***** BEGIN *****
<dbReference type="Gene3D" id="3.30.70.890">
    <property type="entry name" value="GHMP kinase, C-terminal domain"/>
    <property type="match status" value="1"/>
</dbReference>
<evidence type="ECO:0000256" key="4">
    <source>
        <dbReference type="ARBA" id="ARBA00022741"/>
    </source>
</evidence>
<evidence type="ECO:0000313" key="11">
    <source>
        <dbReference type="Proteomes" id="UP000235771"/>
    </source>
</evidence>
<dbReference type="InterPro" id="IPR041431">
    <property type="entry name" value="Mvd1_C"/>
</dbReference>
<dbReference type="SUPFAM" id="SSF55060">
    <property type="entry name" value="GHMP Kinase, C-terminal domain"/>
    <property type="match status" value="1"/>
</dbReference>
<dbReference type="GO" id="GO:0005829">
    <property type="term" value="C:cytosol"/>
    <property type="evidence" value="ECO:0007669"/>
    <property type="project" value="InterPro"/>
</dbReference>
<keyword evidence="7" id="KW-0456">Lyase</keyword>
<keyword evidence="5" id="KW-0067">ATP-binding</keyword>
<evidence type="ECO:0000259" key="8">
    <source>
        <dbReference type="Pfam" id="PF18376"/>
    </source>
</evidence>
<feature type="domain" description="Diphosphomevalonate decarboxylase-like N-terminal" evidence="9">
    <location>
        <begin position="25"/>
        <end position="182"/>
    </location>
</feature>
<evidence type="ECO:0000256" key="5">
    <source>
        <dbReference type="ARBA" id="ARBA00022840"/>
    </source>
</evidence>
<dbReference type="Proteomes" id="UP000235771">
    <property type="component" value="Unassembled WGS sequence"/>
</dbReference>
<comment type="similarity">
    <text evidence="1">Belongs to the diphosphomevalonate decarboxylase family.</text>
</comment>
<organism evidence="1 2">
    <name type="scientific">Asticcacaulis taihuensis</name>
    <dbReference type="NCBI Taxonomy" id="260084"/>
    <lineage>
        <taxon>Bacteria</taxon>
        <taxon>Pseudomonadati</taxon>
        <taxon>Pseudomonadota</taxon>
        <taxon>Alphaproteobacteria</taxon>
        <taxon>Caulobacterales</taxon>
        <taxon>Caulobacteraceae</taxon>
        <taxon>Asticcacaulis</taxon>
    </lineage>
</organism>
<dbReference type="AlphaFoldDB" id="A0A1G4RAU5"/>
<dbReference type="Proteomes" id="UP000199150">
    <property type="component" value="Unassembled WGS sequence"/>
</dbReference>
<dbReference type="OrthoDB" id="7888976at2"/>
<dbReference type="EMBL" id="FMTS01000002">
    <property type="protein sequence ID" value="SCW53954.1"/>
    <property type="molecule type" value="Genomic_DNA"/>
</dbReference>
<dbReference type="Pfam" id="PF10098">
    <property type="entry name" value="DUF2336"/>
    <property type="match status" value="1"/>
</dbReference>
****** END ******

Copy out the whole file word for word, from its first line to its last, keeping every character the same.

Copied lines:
<dbReference type="Gene3D" id="3.30.70.890">
    <property type="entry name" value="GHMP kinase, C-terminal domain"/>
    <property type="match status" value="1"/>
</dbReference>
<evidence type="ECO:0000256" key="4">
    <source>
        <dbReference type="ARBA" id="ARBA00022741"/>
    </source>
</evidence>
<evidence type="ECO:0000313" key="11">
    <source>
        <dbReference type="Proteomes" id="UP000235771"/>
    </source>
</evidence>
<dbReference type="InterPro" id="IPR041431">
    <property type="entry name" value="Mvd1_C"/>
</dbReference>
<dbReference type="SUPFAM" id="SSF55060">
    <property type="entry name" value="GHMP Kinase, C-terminal domain"/>
    <property type="match status" value="1"/>
</dbReference>
<dbReference type="GO" id="GO:0005829">
    <property type="term" value="C:cytosol"/>
    <property type="evidence" value="ECO:0007669"/>
    <property type="project" value="InterPro"/>
</dbReference>
<keyword evidence="7" id="KW-0456">Lyase</keyword>
<keyword evidence="5" id="KW-0067">ATP-binding</keyword>
<evidence type="ECO:0000259" key="8">
    <source>
        <dbReference type="Pfam" id="PF18376"/>
    </source>
</evidence>
<feature type="domain" description="Diphosphomevalonate decarboxylase-like N-terminal" evidence="9">
    <location>
        <begin position="25"/>
        <end position="182"/>
    </location>
</feature>
<evidence type="ECO:0000256" key="5">
    <source>
        <dbReference type="ARBA" id="ARBA00022840"/>
    </source>
</evidence>
<dbReference type="Proteomes" id="UP000235771">
    <property type="component" value="Unassembled WGS sequence"/>
</dbReference>
<comment type="similarity">
    <text evidence="1">Belongs to the diphosphomevalonate decarboxylase family.</text>
</comment>
<organism evidence="1 2">
    <name type="scientific">Asticcacaulis taihuensis</name>
    <dbReference type="NCBI Taxonomy" id="260084"/>
    <lineage>
        <taxon>Bacteria</taxon>
        <taxon>Pseudomonadati</taxon>
        <taxon>Pseudomonadota</taxon>
        <taxon>Alphaproteobacteria</taxon>
        <taxon>Caulobacterales</taxon>
        <taxon>Caulobacteraceae</taxon>
        <taxon>Asticcacaulis</taxon>
    </lineage>
</organism>
<dbReference type="AlphaFoldDB" id="A0A1G4RAU5"/>
<dbReference type="Proteomes" id="UP000199150">
    <property type="component" value="Unassembled WGS sequence"/>
</dbReference>
<dbReference type="OrthoDB" id="7888976at2"/>
<dbReference type="EMBL" id="FMTS01000002">
    <property type="protein sequence ID" value="SCW53954.1"/>
    <property type="molecule type" value="Genomic_DNA"/>
</dbReference>
<dbReference type="Pfam" id="PF10098">
    <property type="entry name" value="DUF2336"/>
    <property type="match status" value="1"/>
</dbReference>